“Thanks,” Joshua said, shaking off the afghan and taking his coffee with him as he went into the computer room.
“And take a shower. You stink man,” Tripp called out after him.
Joshua sniffed himself as he sat down at the computer. Yep, he smelled like yesterday’s laundry. Touching the mouse produced a login and he slowly pecked his password into the keyboard twice before being let into the system. The coffee had still not kicked in. He sat back and took a long drought of the miracle java with a soft, satisfying sigh. Tripp could still make a mean pot of coffee.
When his desktop came up he launched Pidgin, his instant messenger client and was soon staring at a message from Dancia. He rubbed the sand out of the corners of his eyes and tried to focus on the tiny font.
(05:15:35) Dancia Rivers: Check your XChat logs for last night on #coders. Looks like the Stuttgart police are calling Zemo’s death a murder based on what his friends found on his computer the night he died. It was something about a message in his code. I looked in our CVS and it still had his code checked out. Guess we’ll loose that change. Maybe I’m just morbid but I wonder what the code Glenn was working on looks like? I’ll be by later. Thanks for letting me use your system last night. I finished the data layer and checked it into CVS. Laters.
They were working on an Open Source project that Joshua had started in college and had decided to resurrect. It was a movie rating and discussion web site, called MyMovies that he had built for Tripp and his film friends. They were updating the basic framework and redesigning it to make it “Web 2.0” and trendy so as to attract hardcore film geeks and maybe some investors. It was kind of like a cross between MySpace and the Internet Movie Database IMDB.
Joshua’s leg started bouncing, the coffee was kicking in. His curiosity was piqued by what the German Police had found in Zemo’s code. He logged into XChat, his Internet Relay Chat or IRC program, and then called up a terminal and started parsing through the logs in Vi, his code editor of choice, using regular expressions. Regular expressions were a kind of code shorthand for finding things in text documents. In just a few short minutes he had found the interesting part of last night’s conversation between several of Zemo’s friends.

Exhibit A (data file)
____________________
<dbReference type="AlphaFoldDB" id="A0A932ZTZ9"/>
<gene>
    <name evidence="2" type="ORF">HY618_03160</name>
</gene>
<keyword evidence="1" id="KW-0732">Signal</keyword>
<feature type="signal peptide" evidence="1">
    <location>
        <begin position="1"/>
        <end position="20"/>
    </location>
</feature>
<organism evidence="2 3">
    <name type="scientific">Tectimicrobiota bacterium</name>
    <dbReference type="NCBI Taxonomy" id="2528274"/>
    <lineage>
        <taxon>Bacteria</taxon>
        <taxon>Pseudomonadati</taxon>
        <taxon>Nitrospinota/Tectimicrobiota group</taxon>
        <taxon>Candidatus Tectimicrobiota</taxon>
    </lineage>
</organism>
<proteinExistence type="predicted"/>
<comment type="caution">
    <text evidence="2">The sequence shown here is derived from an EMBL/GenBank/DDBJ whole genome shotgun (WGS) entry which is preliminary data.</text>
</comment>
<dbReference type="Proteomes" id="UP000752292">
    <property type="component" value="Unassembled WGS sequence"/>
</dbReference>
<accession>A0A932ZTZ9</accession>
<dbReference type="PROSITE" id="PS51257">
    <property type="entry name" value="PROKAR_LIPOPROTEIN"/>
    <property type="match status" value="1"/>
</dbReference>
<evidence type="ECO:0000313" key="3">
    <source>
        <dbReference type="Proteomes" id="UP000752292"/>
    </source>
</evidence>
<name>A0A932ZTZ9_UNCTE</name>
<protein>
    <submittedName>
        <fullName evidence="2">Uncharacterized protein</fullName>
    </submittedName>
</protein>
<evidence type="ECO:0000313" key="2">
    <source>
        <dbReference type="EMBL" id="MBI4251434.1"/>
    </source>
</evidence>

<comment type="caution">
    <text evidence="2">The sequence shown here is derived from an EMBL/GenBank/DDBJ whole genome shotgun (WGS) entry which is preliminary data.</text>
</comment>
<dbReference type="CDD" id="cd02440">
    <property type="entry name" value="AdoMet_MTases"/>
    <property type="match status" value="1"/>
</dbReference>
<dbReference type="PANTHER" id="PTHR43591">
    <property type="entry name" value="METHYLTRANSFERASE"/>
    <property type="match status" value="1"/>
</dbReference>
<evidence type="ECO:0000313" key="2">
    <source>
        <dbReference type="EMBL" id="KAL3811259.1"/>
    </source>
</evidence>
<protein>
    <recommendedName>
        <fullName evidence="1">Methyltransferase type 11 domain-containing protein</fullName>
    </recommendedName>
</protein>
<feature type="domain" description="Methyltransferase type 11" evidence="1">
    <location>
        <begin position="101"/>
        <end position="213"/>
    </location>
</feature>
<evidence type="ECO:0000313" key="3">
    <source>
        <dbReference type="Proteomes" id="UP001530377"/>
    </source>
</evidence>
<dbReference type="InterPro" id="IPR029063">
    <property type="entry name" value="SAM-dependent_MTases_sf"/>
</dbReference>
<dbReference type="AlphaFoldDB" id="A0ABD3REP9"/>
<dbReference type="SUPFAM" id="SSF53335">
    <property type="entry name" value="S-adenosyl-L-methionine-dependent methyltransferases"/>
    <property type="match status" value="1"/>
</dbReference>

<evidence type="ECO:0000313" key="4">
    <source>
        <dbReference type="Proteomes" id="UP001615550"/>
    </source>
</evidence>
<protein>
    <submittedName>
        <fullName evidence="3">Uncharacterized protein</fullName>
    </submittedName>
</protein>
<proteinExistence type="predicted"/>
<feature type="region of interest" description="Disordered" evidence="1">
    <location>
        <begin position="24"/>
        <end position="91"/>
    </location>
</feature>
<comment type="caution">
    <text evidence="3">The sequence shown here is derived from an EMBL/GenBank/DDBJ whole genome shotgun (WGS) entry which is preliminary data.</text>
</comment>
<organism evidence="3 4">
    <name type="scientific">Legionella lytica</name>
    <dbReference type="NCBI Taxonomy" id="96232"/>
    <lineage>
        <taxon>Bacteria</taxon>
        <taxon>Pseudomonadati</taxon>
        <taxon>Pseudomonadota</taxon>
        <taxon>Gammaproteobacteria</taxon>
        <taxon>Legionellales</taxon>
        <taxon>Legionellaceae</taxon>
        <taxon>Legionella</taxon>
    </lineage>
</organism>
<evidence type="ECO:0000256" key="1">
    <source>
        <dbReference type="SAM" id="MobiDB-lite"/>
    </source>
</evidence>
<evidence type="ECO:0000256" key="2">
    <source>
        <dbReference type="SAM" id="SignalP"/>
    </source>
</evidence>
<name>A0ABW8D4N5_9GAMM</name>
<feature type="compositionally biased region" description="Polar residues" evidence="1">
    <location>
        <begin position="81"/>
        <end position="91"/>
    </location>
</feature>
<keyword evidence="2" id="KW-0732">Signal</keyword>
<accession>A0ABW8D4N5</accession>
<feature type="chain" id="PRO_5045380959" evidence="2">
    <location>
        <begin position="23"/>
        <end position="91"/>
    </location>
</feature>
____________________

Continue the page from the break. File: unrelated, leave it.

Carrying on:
In the middle of Zemo’s code they found a calling card, a simple line that turned a freak death into murder. Buried in the code was a single sentence in English, “One down, three to go”. There were no other messages in the code. No other files on his computer were touched. Someone had killed Zemo and wanted the crime to be noticed.
Joshua sat back in his chair, held his black coffee cup in his hands and took a slow drink. The similarity to Glenn’s death disturbed him. Zemo’s apparent cause of death was heart failure. No visible signs of struggle or self inflicted wounds. No family history of heart trouble, no history of illness or disease, just a perfectly healthy teenager dropping dead at his computer in the basement of his parents’ house. Another tragic and sad death.
Joshua knew what Zemo’s parents were going through, at least in some small way. He felt sorry for them and he felt sorry for Zemo. He was a bright kid and a gifted coder, the kind of talent that one rarely found these days in kids his age. He was well respected in the Open Source community too. Already there were Internet effigies being posted all around the globe. Forums and message boards were alive with talk about the murder and about who could possibly have done it, not to mention how they pulled it off.
Joshua scanned the web and quickly took in all the chatter about Zemo. He read forums, news sites and Digg stories all connected in some way to Zemo’s death. The most interesting comment he read was from a well-respected member of the Free Software movement who wondered if the killer was in some twisted way, pulling off the ultimate hack.
Interesting. The notion that a hacker would seek attention and notoriety for the taking of another’s life repulsed him, yet somehow fascinated him at the same time. It was not a very hacker-ish thing to do. The common press had bastardized the word hacker long ago as someone who played pranks on or otherwise caused harm to come to other people’s computer systems. The true meaning of the word hacker was closer to a grand master of a trade. Someone who was so skilled in computers that there was little they could not make them do. Joshua had never met a true hacker. He knew some pretty gifted coders but they were either too immature or their egos were too large to truly be considered a hacker. If this murder was the work of a hacker he must surely be psychotic.